Canine Diabetes

by Dr. Francesca Matthews


What is it?


There are two types, one where your dog is not producing enough insulin in the pancreas (type 1) or one where your dog produces enough insulin, but their body does not use it properly. The first type is more common in dogs and the second type in cats.

What signs might my dog show?


  • Eating more – seeming to be very hungry but still losing weight
  • Increased drinking
  • increased urinating – may even start having accidents in the house
  • Lethargy – your pet is doing less than usual
  • Thinning or dry/dull coat


Are any particular breeds or situations that put my pet at higher risk?


  • Increased age = increased risk
  • Male more at risk than females
  • Interestingly, unlike cats, obesity is not a huge risk factor for dogs.  Normal weight dogs are more commonly presented with diabetes. 
  • Physical inactivity
  • Indoor animals
  • Excess of certain medications including steriods and oestrogen compounds.
  • There is a possible breed predisposition in Miniature Schnauzers



How do you test for it?


veterinarians will listen to the signs you explain to them, they will complete a clinical examination and then take urine and/or blood tests. The main thing that is seen on a urine or blood test is high levels of glucose. This is because your dog's body is not regulating the blood sugar levels by producing enough insulin.

A single high glucose result may not necessarily be a definite diagnosis of diabetes. Continuous high glucose needs to be demonstrated on more than one blood test. A once off, high blood glucose can be seen in times of stress for example.

How is it treated?


Unfortunately diabetes cannot be cured in dogs, however it can be managed successfully with daily injections of insulin.

A diet change is also important in making the body more responsive to insulin. There are prescription diets that are specifically designed as suitable for the diabetic pet, such as Hills W/D.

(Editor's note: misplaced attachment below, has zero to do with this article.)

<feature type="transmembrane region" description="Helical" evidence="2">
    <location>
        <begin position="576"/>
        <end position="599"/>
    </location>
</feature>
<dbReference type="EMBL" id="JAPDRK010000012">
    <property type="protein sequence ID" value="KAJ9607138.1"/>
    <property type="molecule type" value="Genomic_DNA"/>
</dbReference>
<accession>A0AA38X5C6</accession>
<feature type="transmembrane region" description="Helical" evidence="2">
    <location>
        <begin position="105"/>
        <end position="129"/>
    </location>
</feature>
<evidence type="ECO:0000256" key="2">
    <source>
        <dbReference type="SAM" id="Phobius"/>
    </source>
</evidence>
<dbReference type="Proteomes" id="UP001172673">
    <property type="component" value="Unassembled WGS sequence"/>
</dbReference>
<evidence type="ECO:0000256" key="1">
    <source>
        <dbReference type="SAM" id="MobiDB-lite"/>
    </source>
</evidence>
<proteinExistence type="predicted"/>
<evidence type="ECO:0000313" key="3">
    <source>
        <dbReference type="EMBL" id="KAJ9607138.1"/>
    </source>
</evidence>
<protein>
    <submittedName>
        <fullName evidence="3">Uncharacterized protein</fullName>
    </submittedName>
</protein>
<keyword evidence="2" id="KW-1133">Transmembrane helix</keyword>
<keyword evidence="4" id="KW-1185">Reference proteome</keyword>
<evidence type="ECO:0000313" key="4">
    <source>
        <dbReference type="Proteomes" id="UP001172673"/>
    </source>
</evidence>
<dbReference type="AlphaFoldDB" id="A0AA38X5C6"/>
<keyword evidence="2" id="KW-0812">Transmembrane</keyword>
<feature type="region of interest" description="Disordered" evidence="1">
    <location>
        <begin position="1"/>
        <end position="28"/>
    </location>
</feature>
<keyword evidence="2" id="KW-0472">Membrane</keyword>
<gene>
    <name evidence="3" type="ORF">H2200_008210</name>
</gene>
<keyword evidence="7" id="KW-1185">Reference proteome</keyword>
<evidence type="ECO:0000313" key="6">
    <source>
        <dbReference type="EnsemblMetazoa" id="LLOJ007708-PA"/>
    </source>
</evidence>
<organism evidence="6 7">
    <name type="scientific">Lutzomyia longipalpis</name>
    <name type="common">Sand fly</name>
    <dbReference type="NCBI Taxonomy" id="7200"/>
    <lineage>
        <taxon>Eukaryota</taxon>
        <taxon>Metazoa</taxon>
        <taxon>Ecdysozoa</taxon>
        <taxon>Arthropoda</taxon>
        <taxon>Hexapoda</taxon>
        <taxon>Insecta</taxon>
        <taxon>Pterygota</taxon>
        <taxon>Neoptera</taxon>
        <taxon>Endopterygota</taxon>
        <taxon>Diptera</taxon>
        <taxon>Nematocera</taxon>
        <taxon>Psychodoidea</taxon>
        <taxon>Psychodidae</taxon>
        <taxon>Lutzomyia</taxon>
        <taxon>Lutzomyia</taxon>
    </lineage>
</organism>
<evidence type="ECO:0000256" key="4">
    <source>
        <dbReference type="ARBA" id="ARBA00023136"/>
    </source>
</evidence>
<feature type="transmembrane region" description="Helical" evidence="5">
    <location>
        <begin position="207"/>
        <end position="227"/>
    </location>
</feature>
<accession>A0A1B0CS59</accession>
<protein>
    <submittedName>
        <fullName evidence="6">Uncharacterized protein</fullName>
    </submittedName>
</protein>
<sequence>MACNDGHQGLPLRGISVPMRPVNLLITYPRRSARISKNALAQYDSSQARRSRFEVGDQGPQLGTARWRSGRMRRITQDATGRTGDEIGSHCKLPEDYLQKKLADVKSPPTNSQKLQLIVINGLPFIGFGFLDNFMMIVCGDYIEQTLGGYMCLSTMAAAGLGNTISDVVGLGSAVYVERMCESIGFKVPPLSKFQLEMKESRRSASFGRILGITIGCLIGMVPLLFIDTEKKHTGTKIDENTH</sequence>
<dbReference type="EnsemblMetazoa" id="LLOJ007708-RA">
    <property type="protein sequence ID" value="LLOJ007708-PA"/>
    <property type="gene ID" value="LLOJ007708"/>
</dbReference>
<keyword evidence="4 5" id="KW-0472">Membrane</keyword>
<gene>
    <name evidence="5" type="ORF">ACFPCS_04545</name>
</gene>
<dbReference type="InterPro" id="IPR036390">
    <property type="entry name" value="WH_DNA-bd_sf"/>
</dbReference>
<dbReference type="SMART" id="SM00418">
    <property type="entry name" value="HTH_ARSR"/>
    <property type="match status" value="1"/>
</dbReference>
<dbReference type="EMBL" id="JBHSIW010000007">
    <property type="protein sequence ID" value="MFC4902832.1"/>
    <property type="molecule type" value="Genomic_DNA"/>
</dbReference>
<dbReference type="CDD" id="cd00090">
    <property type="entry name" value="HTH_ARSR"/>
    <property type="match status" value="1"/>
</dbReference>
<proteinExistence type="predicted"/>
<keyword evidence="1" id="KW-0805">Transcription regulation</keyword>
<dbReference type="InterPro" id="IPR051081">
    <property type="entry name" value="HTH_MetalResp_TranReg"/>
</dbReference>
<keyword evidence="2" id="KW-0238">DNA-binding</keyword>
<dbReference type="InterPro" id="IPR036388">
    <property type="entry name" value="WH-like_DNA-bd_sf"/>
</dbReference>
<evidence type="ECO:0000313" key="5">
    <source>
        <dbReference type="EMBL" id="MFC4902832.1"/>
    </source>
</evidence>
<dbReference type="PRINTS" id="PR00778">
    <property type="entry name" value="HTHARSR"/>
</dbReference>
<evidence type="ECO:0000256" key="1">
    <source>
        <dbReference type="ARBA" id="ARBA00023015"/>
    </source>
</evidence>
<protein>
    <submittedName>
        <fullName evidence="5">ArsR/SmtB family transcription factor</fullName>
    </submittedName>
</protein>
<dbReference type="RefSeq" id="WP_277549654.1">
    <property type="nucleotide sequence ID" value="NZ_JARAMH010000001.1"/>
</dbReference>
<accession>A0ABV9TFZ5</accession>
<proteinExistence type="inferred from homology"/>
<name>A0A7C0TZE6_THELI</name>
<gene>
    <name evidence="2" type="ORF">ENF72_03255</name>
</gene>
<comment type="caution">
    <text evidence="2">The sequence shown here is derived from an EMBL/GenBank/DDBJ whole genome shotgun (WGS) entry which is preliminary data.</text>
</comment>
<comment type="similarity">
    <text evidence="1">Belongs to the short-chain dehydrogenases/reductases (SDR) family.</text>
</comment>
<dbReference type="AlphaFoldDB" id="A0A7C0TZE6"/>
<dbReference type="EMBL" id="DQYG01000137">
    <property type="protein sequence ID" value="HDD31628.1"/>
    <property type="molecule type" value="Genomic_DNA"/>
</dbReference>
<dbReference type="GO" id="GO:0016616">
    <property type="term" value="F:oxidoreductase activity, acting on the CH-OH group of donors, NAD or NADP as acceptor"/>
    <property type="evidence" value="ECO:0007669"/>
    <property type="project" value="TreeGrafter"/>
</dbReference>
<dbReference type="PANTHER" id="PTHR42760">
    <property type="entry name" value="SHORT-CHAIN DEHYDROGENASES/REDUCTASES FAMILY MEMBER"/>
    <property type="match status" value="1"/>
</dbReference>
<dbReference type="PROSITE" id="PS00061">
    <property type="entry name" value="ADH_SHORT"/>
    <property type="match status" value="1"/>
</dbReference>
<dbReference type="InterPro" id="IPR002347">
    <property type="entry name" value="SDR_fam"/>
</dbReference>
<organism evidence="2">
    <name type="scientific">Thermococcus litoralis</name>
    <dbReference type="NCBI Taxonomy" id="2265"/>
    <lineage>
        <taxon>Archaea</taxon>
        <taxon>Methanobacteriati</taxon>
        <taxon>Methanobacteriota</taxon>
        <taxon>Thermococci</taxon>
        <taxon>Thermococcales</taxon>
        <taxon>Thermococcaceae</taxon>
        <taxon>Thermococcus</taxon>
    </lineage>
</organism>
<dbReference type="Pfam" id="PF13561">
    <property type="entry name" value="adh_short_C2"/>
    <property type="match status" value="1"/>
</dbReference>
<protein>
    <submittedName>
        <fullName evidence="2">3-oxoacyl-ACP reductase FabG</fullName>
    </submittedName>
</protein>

What are some of the problems associated with diabetes?


In the dog, blindness, due to cataract formation are common even when the diabetes is well controlled. Cataracts can be successfully removed in many dogs to allow the return of eye sight.

Ongoing followup


In the first few weeks, while a suitable dose rate is being evaulated, it is likely we will need your dog in several times to ascertain we have good control of the diabetes. After this 3-6 monthly visits for glucose curves may be advised. You veterinarian will advise on the specific situation for your pet.

What are the potential complications of treating a diabetic pet?


If your pet gets too much insulin, there is a potential for hypo-glycaemia. Signs of this can include weakness, lethargy, lack of coordination, convulsions and eventually coma. If it is left untreated it can result in death. If this is suspected thought, it can be rectified relatively simply with either food, or if the dog is past being able to eat, sugar syrup rubbed on its gums.

If your dog is diagnosed with diabetes, you will be educated on this problem and how to rectifiy it by our veterinarians and veterinary nurses attending your dogs case.


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